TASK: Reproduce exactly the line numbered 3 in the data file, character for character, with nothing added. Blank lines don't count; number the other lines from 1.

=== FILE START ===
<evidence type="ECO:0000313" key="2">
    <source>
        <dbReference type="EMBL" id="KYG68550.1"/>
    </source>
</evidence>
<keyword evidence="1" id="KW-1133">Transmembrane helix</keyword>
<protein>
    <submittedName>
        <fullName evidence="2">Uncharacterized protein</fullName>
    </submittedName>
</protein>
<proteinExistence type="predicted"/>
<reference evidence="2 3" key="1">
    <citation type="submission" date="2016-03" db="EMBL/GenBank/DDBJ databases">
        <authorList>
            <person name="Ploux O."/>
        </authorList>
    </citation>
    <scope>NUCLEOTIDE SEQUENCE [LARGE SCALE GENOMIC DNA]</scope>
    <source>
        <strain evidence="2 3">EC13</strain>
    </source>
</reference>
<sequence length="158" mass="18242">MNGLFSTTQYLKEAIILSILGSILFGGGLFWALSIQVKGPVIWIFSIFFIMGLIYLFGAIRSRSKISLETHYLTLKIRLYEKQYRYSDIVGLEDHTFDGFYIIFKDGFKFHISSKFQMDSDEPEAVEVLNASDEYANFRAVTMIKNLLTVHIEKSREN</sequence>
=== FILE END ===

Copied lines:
        <dbReference type="EMBL" id="KYG68550.1"/>